There is Room at the Table

There is Room at the Table

The night settles in as we drive across the Florida Georgia line. The blue horizon fades to black, pale stars blink awake, and rows of pines trees rise up to replace buildings on either side of the road. I watch out the window as the occasional illuminated billboard passes by, holding my husbands hand and shuffling through podcasts to sync up to the radio.

We land on the story of a Christian man, a pastor, who recently came out to his family and friends as gay. It a beautiful story which I will not do justice to as I attempt to recap it here. You can listen to it on the Liturgists podcast.

Basically, this man lived a life of celibacy for 40 years, because that is what he believed faithful obedience to the scriptures looked like for him. As a young person, he buried feelings of same-sex attraction beneath prayers to be made straight, self help books and focus on the family hotlines. As he grew, he lived a life of genuine faith and love for God and others. He served the body of Christ, studying the scriptures in seminary, earning his doctorate degree and teaching as an ordained pastor. Listening to him, you can tell how thoughtfully he considers everything he does, how wise he is, and how humbly he walks with his God.

Despite his commitment to living the way many evangelical Christians would advise gay men to live- celibate, seeking to change- he ends up hospitalized by stress and battling suicidal despair. He reaches a point where he has to be honest with himself and with others to save his life.

His subsequent journey to reconcile his gay identity with his faith is so moving. He proceeds with emotional and mental integrity, prayer, humility, and honesty about who he is. He describes the ongoing process of trusting and resting in these words: “God loves you. You have people who love you. You are going to be O.K.”

All the while, he maintains a high view of scripture, leaning on biblical truths and their authority in his life.

But wait, how is that possible, some Christians might ask? The scripture is clear about homosexuality. If you believe in the bible, you have to reject homosexuals/homosexuality. That’s the end of the conversation, right?

Maybe not.

The Bible has been “clear” before, after all,” Rachel Held Evans points out in her blog, “in support of a flat and stationary earth, in support of wiping out entire people groups, in support of  manifest destiny, in support of Indian removal, in support of Antisemitism, in support of slavery, in support of “separate but equal,” in support of constitutional amendments banning interracial marriage.”

Christians have gotten it wrong before- horribly wrong. They’ve rejected science or reason or even their own conscience because they thought the bible told them to. There’s always the chance, maybe even the likely chance, that we’re still getting a lot of our interpretations wrong today. This issue is not as “black and white” as a lot of people would like to think: There are good arguments from authors like Matthew Vines who say that the scripture does not say what so many people think it says about homosexual relationships. There are nuances and gray areas in scripture, and there is a uniqueness to every individual soul which should be honored and dignified when thinking these issues through.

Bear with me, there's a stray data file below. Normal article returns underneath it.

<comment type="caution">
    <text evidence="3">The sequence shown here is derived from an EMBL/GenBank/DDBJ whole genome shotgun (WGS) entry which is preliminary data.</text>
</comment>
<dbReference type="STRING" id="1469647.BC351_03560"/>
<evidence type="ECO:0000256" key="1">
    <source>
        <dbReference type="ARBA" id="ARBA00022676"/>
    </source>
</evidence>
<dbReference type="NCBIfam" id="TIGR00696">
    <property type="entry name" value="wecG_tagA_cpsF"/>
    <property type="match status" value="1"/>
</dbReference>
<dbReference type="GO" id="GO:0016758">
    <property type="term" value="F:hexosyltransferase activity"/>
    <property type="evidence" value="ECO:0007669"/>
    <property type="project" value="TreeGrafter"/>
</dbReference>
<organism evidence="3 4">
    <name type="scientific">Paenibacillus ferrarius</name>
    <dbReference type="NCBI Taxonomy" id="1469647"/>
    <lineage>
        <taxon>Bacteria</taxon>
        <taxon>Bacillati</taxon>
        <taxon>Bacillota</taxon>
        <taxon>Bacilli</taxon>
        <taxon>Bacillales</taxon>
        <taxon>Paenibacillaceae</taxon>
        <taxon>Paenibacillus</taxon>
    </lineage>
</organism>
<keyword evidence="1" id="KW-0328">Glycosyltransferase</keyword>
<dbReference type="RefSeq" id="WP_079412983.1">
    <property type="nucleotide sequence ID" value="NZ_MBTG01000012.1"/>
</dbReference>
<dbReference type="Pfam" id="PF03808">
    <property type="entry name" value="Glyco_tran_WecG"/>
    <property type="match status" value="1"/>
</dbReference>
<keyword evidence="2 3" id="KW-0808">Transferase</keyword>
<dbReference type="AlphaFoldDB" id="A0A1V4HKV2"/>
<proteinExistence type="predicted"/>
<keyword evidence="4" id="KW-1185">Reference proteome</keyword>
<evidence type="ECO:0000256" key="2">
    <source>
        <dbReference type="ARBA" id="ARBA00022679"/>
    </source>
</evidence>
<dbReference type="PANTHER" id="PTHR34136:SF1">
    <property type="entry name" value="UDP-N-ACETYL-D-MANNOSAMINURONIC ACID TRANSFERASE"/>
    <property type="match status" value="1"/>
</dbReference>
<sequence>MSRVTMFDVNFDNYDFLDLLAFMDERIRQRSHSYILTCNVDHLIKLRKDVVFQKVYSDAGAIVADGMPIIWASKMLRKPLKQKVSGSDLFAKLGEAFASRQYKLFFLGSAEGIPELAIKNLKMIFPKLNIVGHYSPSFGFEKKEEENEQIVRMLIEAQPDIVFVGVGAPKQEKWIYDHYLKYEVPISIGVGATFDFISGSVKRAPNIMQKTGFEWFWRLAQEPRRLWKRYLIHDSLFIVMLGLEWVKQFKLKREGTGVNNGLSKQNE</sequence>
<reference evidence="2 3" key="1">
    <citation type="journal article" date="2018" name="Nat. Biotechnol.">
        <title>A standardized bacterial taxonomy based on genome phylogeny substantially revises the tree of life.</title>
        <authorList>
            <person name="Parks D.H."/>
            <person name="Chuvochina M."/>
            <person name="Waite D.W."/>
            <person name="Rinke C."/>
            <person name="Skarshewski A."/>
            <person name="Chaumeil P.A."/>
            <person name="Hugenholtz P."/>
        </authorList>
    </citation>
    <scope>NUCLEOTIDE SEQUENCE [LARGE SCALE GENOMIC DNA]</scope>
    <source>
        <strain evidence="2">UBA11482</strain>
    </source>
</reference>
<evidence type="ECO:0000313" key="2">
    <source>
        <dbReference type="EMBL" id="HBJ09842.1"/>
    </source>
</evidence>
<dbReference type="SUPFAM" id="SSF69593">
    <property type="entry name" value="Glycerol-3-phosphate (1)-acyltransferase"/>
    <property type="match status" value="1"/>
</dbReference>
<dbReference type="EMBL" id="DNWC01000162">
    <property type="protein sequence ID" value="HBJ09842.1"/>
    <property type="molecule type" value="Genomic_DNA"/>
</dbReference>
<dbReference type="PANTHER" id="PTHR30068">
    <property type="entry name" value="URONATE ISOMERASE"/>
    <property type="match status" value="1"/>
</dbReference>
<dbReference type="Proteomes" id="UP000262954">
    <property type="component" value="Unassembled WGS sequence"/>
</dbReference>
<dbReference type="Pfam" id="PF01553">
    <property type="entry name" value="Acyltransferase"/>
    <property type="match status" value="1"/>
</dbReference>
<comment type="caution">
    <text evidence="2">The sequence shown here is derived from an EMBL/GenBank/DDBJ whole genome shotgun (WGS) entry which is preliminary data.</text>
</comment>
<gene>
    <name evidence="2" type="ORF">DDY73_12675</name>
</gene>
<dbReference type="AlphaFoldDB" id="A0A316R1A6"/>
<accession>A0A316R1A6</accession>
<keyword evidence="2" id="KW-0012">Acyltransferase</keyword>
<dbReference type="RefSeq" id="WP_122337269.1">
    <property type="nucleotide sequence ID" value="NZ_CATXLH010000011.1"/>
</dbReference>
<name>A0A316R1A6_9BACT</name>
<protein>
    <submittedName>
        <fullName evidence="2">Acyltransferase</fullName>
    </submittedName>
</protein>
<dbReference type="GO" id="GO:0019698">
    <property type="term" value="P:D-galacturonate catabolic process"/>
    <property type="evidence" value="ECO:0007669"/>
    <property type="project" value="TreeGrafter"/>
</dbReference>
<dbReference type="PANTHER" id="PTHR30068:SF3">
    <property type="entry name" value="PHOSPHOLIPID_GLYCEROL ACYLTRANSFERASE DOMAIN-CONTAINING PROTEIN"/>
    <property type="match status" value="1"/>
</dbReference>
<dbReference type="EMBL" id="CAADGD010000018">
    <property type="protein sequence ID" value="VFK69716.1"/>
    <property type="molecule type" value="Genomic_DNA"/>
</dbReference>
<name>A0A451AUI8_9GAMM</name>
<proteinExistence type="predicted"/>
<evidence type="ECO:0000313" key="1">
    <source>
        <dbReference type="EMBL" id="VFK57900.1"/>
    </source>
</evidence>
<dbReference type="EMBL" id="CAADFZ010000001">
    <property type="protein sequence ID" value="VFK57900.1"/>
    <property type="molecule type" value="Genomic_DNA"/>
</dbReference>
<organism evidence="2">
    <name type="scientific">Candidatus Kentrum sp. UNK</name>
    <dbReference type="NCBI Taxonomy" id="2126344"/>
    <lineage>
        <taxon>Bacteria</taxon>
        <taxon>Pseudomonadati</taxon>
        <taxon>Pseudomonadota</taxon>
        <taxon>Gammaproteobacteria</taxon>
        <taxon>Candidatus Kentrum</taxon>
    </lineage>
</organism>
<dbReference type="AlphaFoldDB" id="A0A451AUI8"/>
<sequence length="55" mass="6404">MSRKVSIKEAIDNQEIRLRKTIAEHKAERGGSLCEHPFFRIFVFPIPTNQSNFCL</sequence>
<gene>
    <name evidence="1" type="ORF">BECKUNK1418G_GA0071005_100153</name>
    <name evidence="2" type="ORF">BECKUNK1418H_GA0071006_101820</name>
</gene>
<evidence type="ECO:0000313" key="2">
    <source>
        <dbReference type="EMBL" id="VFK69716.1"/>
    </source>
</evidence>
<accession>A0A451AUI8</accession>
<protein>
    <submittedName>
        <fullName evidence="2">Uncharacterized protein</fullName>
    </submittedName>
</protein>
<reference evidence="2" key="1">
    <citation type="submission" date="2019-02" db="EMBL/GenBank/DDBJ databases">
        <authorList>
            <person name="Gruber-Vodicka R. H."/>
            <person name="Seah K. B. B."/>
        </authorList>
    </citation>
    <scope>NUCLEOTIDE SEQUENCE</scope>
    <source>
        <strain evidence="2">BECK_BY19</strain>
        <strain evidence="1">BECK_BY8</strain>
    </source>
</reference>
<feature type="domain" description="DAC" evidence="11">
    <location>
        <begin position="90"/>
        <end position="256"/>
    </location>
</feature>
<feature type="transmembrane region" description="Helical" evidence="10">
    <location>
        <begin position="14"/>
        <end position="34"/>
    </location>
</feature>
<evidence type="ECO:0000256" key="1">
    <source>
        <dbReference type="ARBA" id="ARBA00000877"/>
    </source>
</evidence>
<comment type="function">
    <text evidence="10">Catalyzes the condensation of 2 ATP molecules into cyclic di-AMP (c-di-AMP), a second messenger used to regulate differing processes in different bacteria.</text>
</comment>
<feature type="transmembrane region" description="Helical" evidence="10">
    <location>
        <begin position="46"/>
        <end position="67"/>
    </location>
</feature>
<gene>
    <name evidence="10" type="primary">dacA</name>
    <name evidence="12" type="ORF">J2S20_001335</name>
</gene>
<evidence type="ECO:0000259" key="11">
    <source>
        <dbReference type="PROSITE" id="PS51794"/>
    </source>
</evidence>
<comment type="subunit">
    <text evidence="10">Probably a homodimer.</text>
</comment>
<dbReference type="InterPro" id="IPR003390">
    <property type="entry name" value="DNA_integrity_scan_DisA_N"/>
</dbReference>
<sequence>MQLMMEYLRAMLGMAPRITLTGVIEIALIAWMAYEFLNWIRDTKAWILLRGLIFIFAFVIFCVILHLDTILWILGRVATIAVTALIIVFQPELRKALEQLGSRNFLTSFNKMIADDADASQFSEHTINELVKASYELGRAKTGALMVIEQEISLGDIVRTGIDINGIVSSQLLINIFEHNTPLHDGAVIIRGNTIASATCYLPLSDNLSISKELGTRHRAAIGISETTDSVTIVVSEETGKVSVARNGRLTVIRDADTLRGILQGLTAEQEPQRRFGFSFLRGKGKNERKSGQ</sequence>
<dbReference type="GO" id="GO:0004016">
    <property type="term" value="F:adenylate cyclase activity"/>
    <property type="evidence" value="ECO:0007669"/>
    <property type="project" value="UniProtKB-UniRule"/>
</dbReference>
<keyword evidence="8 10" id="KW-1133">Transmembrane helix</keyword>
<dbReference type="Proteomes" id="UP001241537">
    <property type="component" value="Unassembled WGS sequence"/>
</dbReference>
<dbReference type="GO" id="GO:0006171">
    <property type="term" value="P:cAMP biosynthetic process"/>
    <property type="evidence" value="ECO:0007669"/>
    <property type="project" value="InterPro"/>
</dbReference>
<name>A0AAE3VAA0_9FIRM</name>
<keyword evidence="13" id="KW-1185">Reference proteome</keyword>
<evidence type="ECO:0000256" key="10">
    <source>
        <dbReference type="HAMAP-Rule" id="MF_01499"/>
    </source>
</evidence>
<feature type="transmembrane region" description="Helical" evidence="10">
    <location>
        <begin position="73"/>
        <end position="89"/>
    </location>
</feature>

In our limited understanding of complex issues, it is my prayer that the Evangelical Church would err on the side of graciousness rather than judgement; inclusion rather than exclusion, and empathy rather than condemnation.

My heart is broken over the casualties that lie in the wake of American Christianity’s political and social wars. Entire groups of people-who are made in the image of God, who are deeply beloved,  who are valuable and beautiful and worthy, have received the message loud and clear from the church: you are not welcome here. You are not loved as you are. There is not room for you at the table. Today, that is especially true of the LGBT community. As much as Christians claim to “hate the sin, love the sinner,” unadulterated hatred and exclusion has been the defining experience of gay people in relationship to the church.

Christians who don’t affirm same-sex relationships ought to weigh the relative cost of thinking they’re “right” with the cost of excluding people from the family of God. Your words and your actions have the power to do that. Even if they’re said from behind a keyboard. Even if you defend them with a bible verse.

I see that stuff you post on your Facebook wall. I hear you discussing the HB2 Law on the radio. I hear the easy, dismissive, confident assertions about LGBT people dripping with insinuation of pedophilia and perversion. I struggle with when to remain silent and when to open my mouth.

So many Christians mistake what their role should be in the lives of others. Instead of unconditional love and “judging not lest ye be judged,” they take it upon themselves to be the moral police for all society. They make spotting people’s “sins” a sport; they consider their public disapproval a virtue.  Instead of empathizing with, listening to, and honoring the struggles of others, they distance themselves from people’s suffering by making it into a metaphor; a debatable topic with which they can agree or disagree without consequence.